ST. LOUIS, Mich. (AP) — Five months ago, Ben Skirvin and his family were tucked into their beds when they awoke to a fire in their St. Louis home.

The family got out safely, but they lost plenty.

One precious item Skirvin wishes he could get back from that May 21 fire is his daughter's trophy eight-point buck that was hanging on her bedroom wall.

"She shot her first deer at 5 and it was an eight-point and we were more than ecstatic," Skirvin said of now 7-year-old daughter Riley.

"If there was one item I could have saved in that house, it would have been that buck," Skirvin said.

Skirvin, who owns DropTine Archery and Outdoors, said his daughter was anxious to get back in the woods this year and maybe take a doe since she had already taken a nice buck.

"Something that really impresses me about her, she hangs around the shop a lot, and here's this little blond-haired girl who can talk hunting with anyone who comes in. It cracks everyone up."

Skirvin said they often talk about the importance of deer herd management and the idea that taking does is just as important as taking bucks.

It didn't surprise him to hear she wanted to harvest a doe this youth season, but the house fire changed her ambitions a bit, The Grand Rapids Press (http://bit.ly/1Cne5tw ) reported.

"This year she said she'd maybe shoot an 8-point if she could," he said. "It sounds funny but it seems like every time she goes out there's bucks are coming in to her."

During a recent youth hunt, Riley was fortunate to have another nice deer walk into range: An 8-point buck.

"My dad was looking around and then he saw a deer and it came up to the bait pile," Riley said. "I asked him what line to use (inside the scope on her crossbow) and he told me it was the top line."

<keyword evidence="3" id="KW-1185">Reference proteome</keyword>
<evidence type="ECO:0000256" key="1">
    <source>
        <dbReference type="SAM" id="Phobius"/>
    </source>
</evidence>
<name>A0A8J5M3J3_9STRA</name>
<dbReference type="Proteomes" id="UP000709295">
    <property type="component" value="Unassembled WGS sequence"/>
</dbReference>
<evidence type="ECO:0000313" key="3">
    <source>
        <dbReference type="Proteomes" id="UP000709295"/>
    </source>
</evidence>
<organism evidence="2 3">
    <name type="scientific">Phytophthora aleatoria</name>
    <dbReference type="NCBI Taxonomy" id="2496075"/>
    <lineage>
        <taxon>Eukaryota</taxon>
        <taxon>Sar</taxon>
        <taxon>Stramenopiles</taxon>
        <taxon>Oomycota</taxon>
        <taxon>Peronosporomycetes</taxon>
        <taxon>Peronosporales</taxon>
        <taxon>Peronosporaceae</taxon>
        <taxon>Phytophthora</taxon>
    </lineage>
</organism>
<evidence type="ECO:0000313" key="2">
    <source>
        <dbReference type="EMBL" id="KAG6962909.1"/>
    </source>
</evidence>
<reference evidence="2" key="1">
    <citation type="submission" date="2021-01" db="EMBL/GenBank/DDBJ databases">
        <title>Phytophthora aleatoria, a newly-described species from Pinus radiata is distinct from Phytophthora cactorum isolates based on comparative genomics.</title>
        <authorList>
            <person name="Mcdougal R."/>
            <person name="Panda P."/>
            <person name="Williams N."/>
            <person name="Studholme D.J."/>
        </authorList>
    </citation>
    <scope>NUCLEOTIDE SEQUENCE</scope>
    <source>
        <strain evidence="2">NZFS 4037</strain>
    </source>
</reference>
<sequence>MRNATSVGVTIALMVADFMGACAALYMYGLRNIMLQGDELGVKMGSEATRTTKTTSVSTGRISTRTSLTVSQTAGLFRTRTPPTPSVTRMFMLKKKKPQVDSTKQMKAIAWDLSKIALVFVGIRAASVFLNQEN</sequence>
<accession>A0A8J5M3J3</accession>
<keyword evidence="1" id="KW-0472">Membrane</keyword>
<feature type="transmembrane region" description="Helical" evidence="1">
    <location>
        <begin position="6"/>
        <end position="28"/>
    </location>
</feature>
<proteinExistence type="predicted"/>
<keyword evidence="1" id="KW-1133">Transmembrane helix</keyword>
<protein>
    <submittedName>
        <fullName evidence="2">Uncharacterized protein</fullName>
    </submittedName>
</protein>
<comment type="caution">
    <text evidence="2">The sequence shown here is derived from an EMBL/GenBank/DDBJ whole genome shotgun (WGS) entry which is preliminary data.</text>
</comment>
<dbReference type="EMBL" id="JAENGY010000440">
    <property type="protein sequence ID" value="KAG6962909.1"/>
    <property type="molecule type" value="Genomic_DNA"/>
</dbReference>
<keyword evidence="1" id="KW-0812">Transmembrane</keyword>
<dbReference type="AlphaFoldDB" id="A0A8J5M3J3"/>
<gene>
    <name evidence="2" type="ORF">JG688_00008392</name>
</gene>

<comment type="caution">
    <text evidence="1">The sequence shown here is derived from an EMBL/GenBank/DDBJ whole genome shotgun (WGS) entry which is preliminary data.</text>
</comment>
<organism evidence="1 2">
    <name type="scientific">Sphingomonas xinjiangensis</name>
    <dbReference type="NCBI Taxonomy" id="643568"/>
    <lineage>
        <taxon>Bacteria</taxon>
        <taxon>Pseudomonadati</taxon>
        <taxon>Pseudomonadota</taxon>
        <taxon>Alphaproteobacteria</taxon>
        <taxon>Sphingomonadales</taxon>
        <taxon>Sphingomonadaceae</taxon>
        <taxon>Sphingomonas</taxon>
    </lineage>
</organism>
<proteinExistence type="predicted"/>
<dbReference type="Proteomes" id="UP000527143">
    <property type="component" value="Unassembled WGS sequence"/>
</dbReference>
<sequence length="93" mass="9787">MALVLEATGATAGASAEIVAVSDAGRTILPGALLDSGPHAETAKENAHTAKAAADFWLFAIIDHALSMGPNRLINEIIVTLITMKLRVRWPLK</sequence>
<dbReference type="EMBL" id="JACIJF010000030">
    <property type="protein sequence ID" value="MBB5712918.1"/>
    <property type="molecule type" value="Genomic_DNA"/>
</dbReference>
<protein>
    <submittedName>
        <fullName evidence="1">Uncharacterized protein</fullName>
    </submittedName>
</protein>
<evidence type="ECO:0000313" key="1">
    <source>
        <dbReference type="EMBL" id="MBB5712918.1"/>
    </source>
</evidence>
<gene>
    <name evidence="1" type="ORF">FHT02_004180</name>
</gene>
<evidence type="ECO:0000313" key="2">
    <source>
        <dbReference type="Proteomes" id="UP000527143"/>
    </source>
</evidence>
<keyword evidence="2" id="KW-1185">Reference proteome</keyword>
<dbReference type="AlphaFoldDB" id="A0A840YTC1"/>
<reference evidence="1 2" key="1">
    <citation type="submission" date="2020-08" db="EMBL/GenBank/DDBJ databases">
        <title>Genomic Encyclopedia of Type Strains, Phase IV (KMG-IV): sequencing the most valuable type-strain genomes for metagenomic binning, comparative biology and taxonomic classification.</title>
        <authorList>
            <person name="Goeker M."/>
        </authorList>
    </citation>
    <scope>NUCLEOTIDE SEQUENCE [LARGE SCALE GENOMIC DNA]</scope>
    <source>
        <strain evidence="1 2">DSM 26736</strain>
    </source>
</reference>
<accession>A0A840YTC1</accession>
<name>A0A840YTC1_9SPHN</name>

Skirvin said the shot was about 23 yards, well within the 30-yard shots he has her routinely practice.

"She's not quite tall enough to sit in her own chair in the blind so she had to sneak up and climb on my lap," Skirvin said. "We watched it walk in. I'm still not sure how she was able to keep her composure."

"She got her crossbow up squeezed it off and got a double-lung shot."

Emotion rushed through both father and daughter, but Riley found herself experiencing a new feeling.

"I was crying because I was so happy," she said. "Very, very, really happy."

"She's definitely hooked for life," Skirvin said. "She's been going out with me since she was 3 years old. I think our second or third trip out into the woods I ended up shooting a doe with her on my lap."

"When she was 4 I took her out in a two-man ladder stand and strapped her in up there and we spent time hunting together."

Skirvin said neither of his parents hunted, which presented challenges for him to get out in the woods while growing up.

"Occasionally an uncle or family friend would take me out and as I got older the opportunities increased. Now I've worked really hard to provide that opportunity for her."

Riley said her time spent in the woods with her dad is her favorite part of the hunts. The meat is an added bonus.

"I like having fun with him in the woods and shooting deer," she said.

"The most exciting, most exhilarating experiences I've ever had in the woods are with her," Skirvin said. "It's amazing to see my child be so into something that means so much to me."

Next season Riley will likely renew her desire to take a doe, she said, but if the opportunity presents itself, who knows?

"Bucks love me," she said.

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Information from: The Grand Rapids Press, http://www.mlive.com/grand-rapids